More than two years ago, Amazon subsidiary Zoox unveiled an electric, autonomous robotaxi it built from the ground up. Now, the cube-like vehicle that is loaded with sensors — and not a steering wheel — is starting to roll out on a few public roads in northern California.
A solitary Zoox robotaxi made its inaugural launch on public roads over the weekend after the company received a permit from the California Department of Motor Vehicles, the agency that regulates autonomous vehicles in the state. Zoox said the vehicle has also passed a self-certification from the Federal Motor Vehicle Safety Standards.
The scope of Zoox’s launch on public roads is limited; however, it does mark another milestone for a company that launched quietly eight years ago with an ambitious goal to build and operate a commercial robotaxi service with its own purpose-built vehicle. The company has been testing its custom robotaxi vehicles on “semi-private courses” in California since last year. This weekend was the first time the vehicle carried passengers on public roads.
Initially, robotaxis will only be available to Zoox employees and run as a shuttle service on about a two-mile loop between the company’s two main buildings in Foster City, California.
“That sounds simple, but it’s not. It’s a very complex route,” CEO Aicha Evans said in a news briefing with media. She noted that the route will include right-hand and left-hand turns, several traffic lights, pedestrians, bicyclists, as well as navigating in a parking lot and making bi-directional turns, which the robotaxi is designed to carry out.
The employee shuttle service is launching in the spring. Zoox did not disclose the size of the shuttle fleet. Zoox co-founder and CTO Jesse Levinson said the company has built dozens (not hundreds) of robotaxis and plans to add more of the vehicles to its permit with the DMW in the coming days.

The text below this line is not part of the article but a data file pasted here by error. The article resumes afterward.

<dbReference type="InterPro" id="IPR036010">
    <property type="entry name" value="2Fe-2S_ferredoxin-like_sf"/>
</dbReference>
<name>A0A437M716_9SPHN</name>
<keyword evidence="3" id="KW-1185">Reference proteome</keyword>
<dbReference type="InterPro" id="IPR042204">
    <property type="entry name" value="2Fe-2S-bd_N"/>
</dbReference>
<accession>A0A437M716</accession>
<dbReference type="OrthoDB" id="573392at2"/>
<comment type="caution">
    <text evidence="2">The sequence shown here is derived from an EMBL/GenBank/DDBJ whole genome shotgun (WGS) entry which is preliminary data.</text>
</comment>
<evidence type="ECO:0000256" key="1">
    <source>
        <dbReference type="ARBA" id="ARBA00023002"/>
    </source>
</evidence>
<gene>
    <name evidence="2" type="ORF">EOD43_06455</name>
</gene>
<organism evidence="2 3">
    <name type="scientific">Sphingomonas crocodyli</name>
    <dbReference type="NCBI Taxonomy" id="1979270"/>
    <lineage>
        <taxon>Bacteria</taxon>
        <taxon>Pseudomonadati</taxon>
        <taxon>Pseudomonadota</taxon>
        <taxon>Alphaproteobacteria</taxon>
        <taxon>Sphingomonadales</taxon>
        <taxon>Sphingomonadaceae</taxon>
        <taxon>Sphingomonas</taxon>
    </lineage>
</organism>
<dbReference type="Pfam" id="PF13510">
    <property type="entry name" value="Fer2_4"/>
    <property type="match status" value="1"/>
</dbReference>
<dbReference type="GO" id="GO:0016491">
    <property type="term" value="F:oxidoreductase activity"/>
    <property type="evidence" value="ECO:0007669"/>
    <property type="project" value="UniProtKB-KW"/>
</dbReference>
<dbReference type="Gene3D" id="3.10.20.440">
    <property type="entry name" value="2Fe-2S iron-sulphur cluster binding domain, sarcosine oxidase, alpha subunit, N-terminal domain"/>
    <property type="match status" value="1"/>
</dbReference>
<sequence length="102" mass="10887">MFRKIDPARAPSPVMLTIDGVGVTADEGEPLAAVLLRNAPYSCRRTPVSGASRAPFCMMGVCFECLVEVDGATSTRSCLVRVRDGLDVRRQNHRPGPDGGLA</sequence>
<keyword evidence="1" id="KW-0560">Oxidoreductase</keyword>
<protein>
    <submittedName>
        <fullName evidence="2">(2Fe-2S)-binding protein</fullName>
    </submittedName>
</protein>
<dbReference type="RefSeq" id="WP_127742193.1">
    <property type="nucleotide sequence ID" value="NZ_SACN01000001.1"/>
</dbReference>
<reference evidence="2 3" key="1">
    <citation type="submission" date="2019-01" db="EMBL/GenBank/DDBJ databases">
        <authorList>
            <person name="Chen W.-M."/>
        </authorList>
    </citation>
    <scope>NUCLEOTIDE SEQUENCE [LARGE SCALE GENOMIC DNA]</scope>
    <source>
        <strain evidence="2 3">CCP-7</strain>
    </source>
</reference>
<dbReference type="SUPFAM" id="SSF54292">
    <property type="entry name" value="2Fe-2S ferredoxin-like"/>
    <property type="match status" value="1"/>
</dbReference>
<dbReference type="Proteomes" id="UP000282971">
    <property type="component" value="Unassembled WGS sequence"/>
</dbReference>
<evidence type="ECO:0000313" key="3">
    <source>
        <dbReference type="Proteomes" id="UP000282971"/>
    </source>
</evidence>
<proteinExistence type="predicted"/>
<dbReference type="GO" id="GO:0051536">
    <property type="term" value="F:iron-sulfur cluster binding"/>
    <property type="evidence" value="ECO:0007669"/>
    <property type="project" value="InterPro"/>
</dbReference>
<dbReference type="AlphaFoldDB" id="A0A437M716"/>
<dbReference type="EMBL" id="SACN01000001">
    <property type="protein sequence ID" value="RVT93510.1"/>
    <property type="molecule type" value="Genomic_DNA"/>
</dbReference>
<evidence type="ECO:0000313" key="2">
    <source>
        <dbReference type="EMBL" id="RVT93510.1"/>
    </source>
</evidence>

It has been assumed that Zoox robotaxis would need an exemption from the federal government under FMVSS because the vehicles don’t include traditional driving controls such as a steering wheel or pedals. Nuro, another AV company focused on delivery, received an exemption in early 2020 for its low-speed R2 vehicle.
But Zoox has insisted for months that an exemption isn’t needed because it has incorporated FMVSS performance requirements into the vehicle.
The company didn’t disclose when its employee service might expand to incorporate more roads or members of the public.
“You can assume that at some point after the spring we’ll be able to put other folks in the vehicle, but we don’t have a specific date,” Levinson said. We will need additional permits to put non Zoox employees in our vehicles on public roads.”
Zoox currently tests Toyota Highlander vehicles equipped with its self-driving system on public roads San Francisco, Las Vegas, Foster City, California (near its headquarters) and Seattle.
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